TOKYO, Japan – Every major auto show has to have something outrageous and at the 2015 Tokyo auto show this week it was Nissan that appeared to have the upper hand.
Star of the stand and putting stars in the eyes of Nissan president and CEO Carlos Ghosn was the Nissan IDS Concept, an autonomous-driving and zero-emissions electric car designed, Nissan said, “to revolutionise the relationship between car and driver and future mobility”.
Amazing, isn’t it, how auto designers seem to take their cues from futuristic illustrations in sci-fi comic magazines of the 1950’s? As each global show rolls around the usual comments involve “Wow, what will they think of next?” The Nissan IDS Mk.II, perhaps…
In August 2013 Ghosn was reported as saying that Nissan planned, by 2020, to equip a number of vehicles with autonomous (no human involvement) drive technology. The IDS shows his dream could well come true.
He said on Tuesday (Oct 27 2015): “After leading the development and expansion of EV (electric vehicle) technology (think the LEAF) Nissan once again stands at the forefront of automotive technology.
“By integrating advanced vehicle control and safety technologies with cutting-edge artificial intelligence Nissan is among the leaders developing practical, real-world applications of autonomous drive technology.
“Nissan Intelligent Driving improves a driver’s ability to see, think and react. It compensates for human error – the cause more than 90% of all car crashes. As a result, time spent behind the wheel is safer, cleaner, more efficient and more fun.”
The IDS, Nissan asserts, learns from the way its owner drives – accelerating, cornering, braking – and imitates it. (So, if the owner is a lousy driver, does the car also become a lousy driver? – Editor)
However, Nissan said, when a human is driving the IDS will monitor things and stand ready to pounce in extremis with evasive action. The computers, the automaker added, will know the driver’s schedule and person interests (music, radio station choice, phone contacts, internet favourites, diary entries, we assume?)
“The intention,” Nissan says, “is to help create a comfortable, enjoyable and safe driving experience.”
Design director Mitsunori Morita explained the concept of “together we ride”. The car has two interiors: one for when a human is in control, the other for everybody in the car to socialise – including the driver.
The IDS is a hatchback but its long wheelbase allows comfortable seating for four adults; more space opens up when Piloted Drive is engaged. The steering-wheel recedes into the centre of the instrument panel to be replaced by a large flat screen. Various driving-related operations are handled by artificial intelligence and voice/gestures from the driver.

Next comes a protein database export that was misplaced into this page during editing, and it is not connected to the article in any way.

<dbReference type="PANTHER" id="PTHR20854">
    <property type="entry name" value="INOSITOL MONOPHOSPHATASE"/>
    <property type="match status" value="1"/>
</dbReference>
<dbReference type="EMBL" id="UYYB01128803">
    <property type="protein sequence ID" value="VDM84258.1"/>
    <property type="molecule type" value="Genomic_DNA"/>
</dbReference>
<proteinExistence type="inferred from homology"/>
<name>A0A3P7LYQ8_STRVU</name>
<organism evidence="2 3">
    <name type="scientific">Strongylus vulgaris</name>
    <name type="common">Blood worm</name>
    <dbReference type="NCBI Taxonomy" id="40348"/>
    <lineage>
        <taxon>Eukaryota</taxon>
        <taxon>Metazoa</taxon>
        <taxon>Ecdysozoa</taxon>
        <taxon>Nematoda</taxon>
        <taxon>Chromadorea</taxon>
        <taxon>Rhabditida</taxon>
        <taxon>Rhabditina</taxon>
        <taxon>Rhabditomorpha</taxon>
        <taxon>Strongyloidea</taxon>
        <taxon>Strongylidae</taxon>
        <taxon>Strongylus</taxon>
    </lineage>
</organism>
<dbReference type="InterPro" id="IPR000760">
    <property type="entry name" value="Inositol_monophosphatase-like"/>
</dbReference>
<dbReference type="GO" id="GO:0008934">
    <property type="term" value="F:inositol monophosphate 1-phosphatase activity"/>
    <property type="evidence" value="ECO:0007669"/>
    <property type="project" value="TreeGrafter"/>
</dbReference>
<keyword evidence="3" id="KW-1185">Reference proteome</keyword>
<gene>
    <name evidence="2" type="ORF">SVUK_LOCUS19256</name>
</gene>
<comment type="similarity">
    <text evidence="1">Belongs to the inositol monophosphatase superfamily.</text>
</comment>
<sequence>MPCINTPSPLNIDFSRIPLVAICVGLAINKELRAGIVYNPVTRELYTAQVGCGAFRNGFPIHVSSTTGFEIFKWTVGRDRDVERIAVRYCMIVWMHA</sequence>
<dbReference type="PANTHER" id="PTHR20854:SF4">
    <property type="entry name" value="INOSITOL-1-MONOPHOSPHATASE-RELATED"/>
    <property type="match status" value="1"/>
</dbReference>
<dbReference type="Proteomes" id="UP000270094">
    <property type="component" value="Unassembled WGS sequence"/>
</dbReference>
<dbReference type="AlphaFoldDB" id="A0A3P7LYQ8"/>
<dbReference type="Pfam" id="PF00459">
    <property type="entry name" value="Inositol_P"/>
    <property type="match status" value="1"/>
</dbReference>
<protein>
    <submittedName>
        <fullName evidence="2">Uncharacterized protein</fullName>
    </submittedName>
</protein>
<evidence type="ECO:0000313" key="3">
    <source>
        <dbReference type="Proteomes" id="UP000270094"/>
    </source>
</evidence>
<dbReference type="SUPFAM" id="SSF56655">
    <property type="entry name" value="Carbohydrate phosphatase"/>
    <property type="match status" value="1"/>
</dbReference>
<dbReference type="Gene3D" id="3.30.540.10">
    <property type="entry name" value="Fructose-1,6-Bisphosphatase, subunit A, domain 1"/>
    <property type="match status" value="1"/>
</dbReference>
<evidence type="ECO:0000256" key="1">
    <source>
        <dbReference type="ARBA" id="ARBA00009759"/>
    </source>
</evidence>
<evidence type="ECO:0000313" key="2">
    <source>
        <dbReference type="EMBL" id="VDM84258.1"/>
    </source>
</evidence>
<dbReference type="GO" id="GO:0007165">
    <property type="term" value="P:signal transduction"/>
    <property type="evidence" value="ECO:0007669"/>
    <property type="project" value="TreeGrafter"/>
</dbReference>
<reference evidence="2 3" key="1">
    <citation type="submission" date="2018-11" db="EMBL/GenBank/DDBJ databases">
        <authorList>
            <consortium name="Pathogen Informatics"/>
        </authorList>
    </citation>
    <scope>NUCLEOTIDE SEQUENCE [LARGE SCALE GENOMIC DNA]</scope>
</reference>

Each of the four individual seats rotates slightly inward. “It’s like relaxing in a living room,” Nissan says. Things are simply reversed when the carmaster (new word, just made it up!) resumes control.
Ghosn said in his presentation: “In every situation it is about giving the driver more choices and greater control. And the driver will remain the focus of our technology development.”
People, Nissan pointed out, OUTSIDE the car also need to fully trust the technology. (Hmmm, never thought about that! – Editor).
“The IDS promotes confidence and a sense of harmony for those outside the,” Nissan explained. “Various exterior lights and displays convey to pedestrians and others the car’s awareness of its surroundings and signal its intentions.
“The silver side-body line, for example, is an LED – an Intention Indicator. When pedestrians or cyclists are nearby the strip shines red, signalling that the car is aware of them. Another electronic display visible through the windscreen shows messages such as ‘After you…” to pedestrians.
“This natural, harmonious system of communication signals a new future with cars.”
Morita again: “By the time Nissan Intelligent Driving technology is available on production cars electric vehicles will be capable of great distances on a single charge but aerodynamic performance is also very important. We incorporated our most advanced aero technology into the IDS.”
The carbon-fibre body is only 1.38m high. The wheel rims are finned, the tyres large-diameter but narrow.
The IDS Concept has a high-capacity 60kWh battery. The car finds and uses its own parking-garage slot and, once stationary, will self-charge from and adjacent facility.